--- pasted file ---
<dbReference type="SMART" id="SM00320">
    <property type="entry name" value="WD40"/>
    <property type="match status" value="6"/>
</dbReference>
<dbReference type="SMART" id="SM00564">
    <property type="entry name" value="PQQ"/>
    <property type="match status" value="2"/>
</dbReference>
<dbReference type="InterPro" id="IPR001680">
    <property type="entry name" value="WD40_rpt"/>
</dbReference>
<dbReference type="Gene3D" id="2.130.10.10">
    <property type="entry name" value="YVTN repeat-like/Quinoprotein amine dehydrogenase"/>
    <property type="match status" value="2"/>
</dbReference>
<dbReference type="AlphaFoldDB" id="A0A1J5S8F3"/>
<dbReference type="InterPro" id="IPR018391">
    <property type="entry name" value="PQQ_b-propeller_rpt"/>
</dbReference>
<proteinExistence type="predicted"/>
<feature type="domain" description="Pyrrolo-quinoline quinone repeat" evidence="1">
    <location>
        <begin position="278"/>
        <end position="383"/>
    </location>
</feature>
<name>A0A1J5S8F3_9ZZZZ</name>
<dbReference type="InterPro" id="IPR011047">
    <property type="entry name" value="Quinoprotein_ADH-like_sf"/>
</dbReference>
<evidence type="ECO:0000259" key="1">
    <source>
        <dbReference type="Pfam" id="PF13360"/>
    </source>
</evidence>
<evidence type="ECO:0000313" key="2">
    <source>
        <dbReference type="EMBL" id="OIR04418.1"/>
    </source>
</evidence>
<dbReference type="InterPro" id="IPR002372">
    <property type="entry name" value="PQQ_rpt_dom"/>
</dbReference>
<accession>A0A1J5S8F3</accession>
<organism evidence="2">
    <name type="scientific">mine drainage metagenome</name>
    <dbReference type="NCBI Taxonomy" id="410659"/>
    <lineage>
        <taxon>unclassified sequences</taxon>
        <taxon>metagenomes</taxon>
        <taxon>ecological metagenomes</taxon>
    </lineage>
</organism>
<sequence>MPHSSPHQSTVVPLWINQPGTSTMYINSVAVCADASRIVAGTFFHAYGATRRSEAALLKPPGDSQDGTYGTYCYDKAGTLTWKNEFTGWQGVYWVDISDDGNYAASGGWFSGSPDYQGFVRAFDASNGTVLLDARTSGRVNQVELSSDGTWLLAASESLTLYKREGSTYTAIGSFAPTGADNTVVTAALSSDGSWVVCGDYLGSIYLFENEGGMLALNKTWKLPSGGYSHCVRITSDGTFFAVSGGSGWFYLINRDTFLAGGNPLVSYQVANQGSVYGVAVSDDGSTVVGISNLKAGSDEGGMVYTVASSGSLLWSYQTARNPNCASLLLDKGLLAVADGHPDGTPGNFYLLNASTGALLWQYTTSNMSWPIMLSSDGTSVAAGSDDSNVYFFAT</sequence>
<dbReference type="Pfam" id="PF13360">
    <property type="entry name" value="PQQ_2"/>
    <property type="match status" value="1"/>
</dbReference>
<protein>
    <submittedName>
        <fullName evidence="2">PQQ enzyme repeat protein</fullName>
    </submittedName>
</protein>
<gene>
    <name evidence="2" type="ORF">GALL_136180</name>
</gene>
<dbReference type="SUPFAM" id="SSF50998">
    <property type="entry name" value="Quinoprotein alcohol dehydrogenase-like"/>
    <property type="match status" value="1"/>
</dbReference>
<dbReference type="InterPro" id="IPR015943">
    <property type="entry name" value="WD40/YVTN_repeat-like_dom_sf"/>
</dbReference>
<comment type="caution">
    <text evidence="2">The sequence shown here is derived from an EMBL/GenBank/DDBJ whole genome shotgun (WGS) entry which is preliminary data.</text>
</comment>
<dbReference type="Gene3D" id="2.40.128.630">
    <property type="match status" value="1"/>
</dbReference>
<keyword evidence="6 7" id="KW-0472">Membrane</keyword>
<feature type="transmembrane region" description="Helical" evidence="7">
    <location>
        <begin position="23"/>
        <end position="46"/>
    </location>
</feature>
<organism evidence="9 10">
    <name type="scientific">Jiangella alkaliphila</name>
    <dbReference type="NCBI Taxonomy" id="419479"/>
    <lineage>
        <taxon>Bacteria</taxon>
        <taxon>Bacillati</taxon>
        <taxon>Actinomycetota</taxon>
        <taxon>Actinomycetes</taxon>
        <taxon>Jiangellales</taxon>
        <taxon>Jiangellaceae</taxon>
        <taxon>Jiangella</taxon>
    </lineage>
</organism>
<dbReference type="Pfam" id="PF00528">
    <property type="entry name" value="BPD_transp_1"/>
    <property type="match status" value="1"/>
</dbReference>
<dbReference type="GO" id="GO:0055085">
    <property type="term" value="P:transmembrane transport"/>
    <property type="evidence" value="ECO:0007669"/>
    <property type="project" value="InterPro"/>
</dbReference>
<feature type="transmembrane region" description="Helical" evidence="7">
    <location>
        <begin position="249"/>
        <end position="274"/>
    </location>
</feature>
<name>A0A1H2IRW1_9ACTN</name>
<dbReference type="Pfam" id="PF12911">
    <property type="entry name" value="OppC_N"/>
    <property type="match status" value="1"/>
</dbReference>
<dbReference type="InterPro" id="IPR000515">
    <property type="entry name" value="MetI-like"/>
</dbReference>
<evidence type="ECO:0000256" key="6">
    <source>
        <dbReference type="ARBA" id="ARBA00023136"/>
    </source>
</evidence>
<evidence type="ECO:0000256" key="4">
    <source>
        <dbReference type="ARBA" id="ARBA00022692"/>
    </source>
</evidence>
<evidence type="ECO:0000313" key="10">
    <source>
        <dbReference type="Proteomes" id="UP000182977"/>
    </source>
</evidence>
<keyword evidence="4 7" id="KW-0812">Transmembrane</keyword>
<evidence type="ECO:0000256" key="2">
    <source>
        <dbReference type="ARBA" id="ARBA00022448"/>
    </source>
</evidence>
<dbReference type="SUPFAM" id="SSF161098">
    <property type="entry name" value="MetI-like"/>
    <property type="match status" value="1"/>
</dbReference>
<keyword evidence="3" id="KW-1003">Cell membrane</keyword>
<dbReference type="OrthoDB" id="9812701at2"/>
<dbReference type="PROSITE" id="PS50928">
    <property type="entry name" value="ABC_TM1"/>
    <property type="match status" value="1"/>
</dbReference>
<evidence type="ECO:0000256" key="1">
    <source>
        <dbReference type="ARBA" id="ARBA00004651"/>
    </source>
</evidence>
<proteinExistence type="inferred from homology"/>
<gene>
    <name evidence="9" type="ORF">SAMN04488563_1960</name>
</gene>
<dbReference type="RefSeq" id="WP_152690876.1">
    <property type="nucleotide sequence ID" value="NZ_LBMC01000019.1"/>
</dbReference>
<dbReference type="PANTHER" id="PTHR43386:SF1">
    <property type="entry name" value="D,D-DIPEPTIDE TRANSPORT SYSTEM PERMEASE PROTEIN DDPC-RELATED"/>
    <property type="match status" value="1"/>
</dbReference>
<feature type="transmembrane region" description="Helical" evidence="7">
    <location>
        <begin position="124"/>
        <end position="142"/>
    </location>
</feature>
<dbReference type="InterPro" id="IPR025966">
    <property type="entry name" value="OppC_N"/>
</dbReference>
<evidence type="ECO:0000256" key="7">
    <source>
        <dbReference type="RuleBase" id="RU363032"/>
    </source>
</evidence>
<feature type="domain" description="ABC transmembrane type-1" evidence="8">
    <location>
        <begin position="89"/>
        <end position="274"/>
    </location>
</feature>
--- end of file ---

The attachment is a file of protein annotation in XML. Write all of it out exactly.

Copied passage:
<dbReference type="SMART" id="SM00320">
    <property type="entry name" value="WD40"/>
    <property type="match status" value="6"/>
</dbReference>
<dbReference type="SMART" id="SM00564">
    <property type="entry name" value="PQQ"/>
    <property type="match status" value="2"/>
</dbReference>
<dbReference type="InterPro" id="IPR001680">
    <property type="entry name" value="WD40_rpt"/>
</dbReference>
<dbReference type="Gene3D" id="2.130.10.10">
    <property type="entry name" value="YVTN repeat-like/Quinoprotein amine dehydrogenase"/>
    <property type="match status" value="2"/>
</dbReference>
<dbReference type="AlphaFoldDB" id="A0A1J5S8F3"/>
<dbReference type="InterPro" id="IPR018391">
    <property type="entry name" value="PQQ_b-propeller_rpt"/>
</dbReference>
<proteinExistence type="predicted"/>
<feature type="domain" description="Pyrrolo-quinoline quinone repeat" evidence="1">
    <location>
        <begin position="278"/>
        <end position="383"/>
    </location>
</feature>
<name>A0A1J5S8F3_9ZZZZ</name>
<dbReference type="InterPro" id="IPR011047">
    <property type="entry name" value="Quinoprotein_ADH-like_sf"/>
</dbReference>
<evidence type="ECO:0000259" key="1">
    <source>
        <dbReference type="Pfam" id="PF13360"/>
    </source>
</evidence>
<evidence type="ECO:0000313" key="2">
    <source>
        <dbReference type="EMBL" id="OIR04418.1"/>
    </source>
</evidence>
<dbReference type="InterPro" id="IPR002372">
    <property type="entry name" value="PQQ_rpt_dom"/>
</dbReference>
<accession>A0A1J5S8F3</accession>
<organism evidence="2">
    <name type="scientific">mine drainage metagenome</name>
    <dbReference type="NCBI Taxonomy" id="410659"/>
    <lineage>
        <taxon>unclassified sequences</taxon>
        <taxon>metagenomes</taxon>
        <taxon>ecological metagenomes</taxon>
    </lineage>
</organism>
<sequence>MPHSSPHQSTVVPLWINQPGTSTMYINSVAVCADASRIVAGTFFHAYGATRRSEAALLKPPGDSQDGTYGTYCYDKAGTLTWKNEFTGWQGVYWVDISDDGNYAASGGWFSGSPDYQGFVRAFDASNGTVLLDARTSGRVNQVELSSDGTWLLAASESLTLYKREGSTYTAIGSFAPTGADNTVVTAALSSDGSWVVCGDYLGSIYLFENEGGMLALNKTWKLPSGGYSHCVRITSDGTFFAVSGGSGWFYLINRDTFLAGGNPLVSYQVANQGSVYGVAVSDDGSTVVGISNLKAGSDEGGMVYTVASSGSLLWSYQTARNPNCASLLLDKGLLAVADGHPDGTPGNFYLLNASTGALLWQYTTSNMSWPIMLSSDGTSVAAGSDDSNVYFFAT</sequence>
<dbReference type="Pfam" id="PF13360">
    <property type="entry name" value="PQQ_2"/>
    <property type="match status" value="1"/>
</dbReference>
<protein>
    <submittedName>
        <fullName evidence="2">PQQ enzyme repeat protein</fullName>
    </submittedName>
</protein>
<gene>
    <name evidence="2" type="ORF">GALL_136180</name>
</gene>
<dbReference type="SUPFAM" id="SSF50998">
    <property type="entry name" value="Quinoprotein alcohol dehydrogenase-like"/>
    <property type="match status" value="1"/>
</dbReference>
<dbReference type="InterPro" id="IPR015943">
    <property type="entry name" value="WD40/YVTN_repeat-like_dom_sf"/>
</dbReference>
<comment type="caution">
    <text evidence="2">The sequence shown here is derived from an EMBL/GenBank/DDBJ whole genome shotgun (WGS) entry which is preliminary data.</text>
</comment>
<dbReference type="Gene3D" id="2.40.128.630">
    <property type="match status" value="1"/>
</dbReference>
<keyword evidence="6 7" id="KW-0472">Membrane</keyword>
<feature type="transmembrane region" description="Helical" evidence="7">
    <location>
        <begin position="23"/>
        <end position="46"/>
    </location>
</feature>
<organism evidence="9 10">
    <name type="scientific">Jiangella alkaliphila</name>
    <dbReference type="NCBI Taxonomy" id="419479"/>
    <lineage>
        <taxon>Bacteria</taxon>
        <taxon>Bacillati</taxon>
        <taxon>Actinomycetota</taxon>
        <taxon>Actinomycetes</taxon>
        <taxon>Jiangellales</taxon>
        <taxon>Jiangellaceae</taxon>
        <taxon>Jiangella</taxon>
    </lineage>
</organism>
<dbReference type="Pfam" id="PF00528">
    <property type="entry name" value="BPD_transp_1"/>
    <property type="match status" value="1"/>
</dbReference>
<dbReference type="GO" id="GO:0055085">
    <property type="term" value="P:transmembrane transport"/>
    <property type="evidence" value="ECO:0007669"/>
    <property type="project" value="InterPro"/>
</dbReference>
<feature type="transmembrane region" description="Helical" evidence="7">
    <location>
        <begin position="249"/>
        <end position="274"/>
    </location>
</feature>
<name>A0A1H2IRW1_9ACTN</name>
<dbReference type="Pfam" id="PF12911">
    <property type="entry name" value="OppC_N"/>
    <property type="match status" value="1"/>
</dbReference>
<dbReference type="InterPro" id="IPR000515">
    <property type="entry name" value="MetI-like"/>
</dbReference>
<evidence type="ECO:0000256" key="6">
    <source>
        <dbReference type="ARBA" id="ARBA00023136"/>
    </source>
</evidence>
<evidence type="ECO:0000256" key="4">
    <source>
        <dbReference type="ARBA" id="ARBA00022692"/>
    </source>
</evidence>
<evidence type="ECO:0000313" key="10">
    <source>
        <dbReference type="Proteomes" id="UP000182977"/>
    </source>
</evidence>
<keyword evidence="4 7" id="KW-0812">Transmembrane</keyword>
<evidence type="ECO:0000256" key="2">
    <source>
        <dbReference type="ARBA" id="ARBA00022448"/>
    </source>
</evidence>
<dbReference type="SUPFAM" id="SSF161098">
    <property type="entry name" value="MetI-like"/>
    <property type="match status" value="1"/>
</dbReference>
<keyword evidence="3" id="KW-1003">Cell membrane</keyword>
<dbReference type="OrthoDB" id="9812701at2"/>
<dbReference type="PROSITE" id="PS50928">
    <property type="entry name" value="ABC_TM1"/>
    <property type="match status" value="1"/>
</dbReference>
<evidence type="ECO:0000256" key="1">
    <source>
        <dbReference type="ARBA" id="ARBA00004651"/>
    </source>
</evidence>
<proteinExistence type="inferred from homology"/>
<gene>
    <name evidence="9" type="ORF">SAMN04488563_1960</name>
</gene>
<dbReference type="RefSeq" id="WP_152690876.1">
    <property type="nucleotide sequence ID" value="NZ_LBMC01000019.1"/>
</dbReference>
<dbReference type="PANTHER" id="PTHR43386:SF1">
    <property type="entry name" value="D,D-DIPEPTIDE TRANSPORT SYSTEM PERMEASE PROTEIN DDPC-RELATED"/>
    <property type="match status" value="1"/>
</dbReference>
<feature type="transmembrane region" description="Helical" evidence="7">
    <location>
        <begin position="124"/>
        <end position="142"/>
    </location>
</feature>
<dbReference type="InterPro" id="IPR025966">
    <property type="entry name" value="OppC_N"/>
</dbReference>
<evidence type="ECO:0000256" key="7">
    <source>
        <dbReference type="RuleBase" id="RU363032"/>
    </source>
</evidence>
<feature type="domain" description="ABC transmembrane type-1" evidence="8">
    <location>
        <begin position="89"/>
        <end position="274"/>
    </location>
</feature>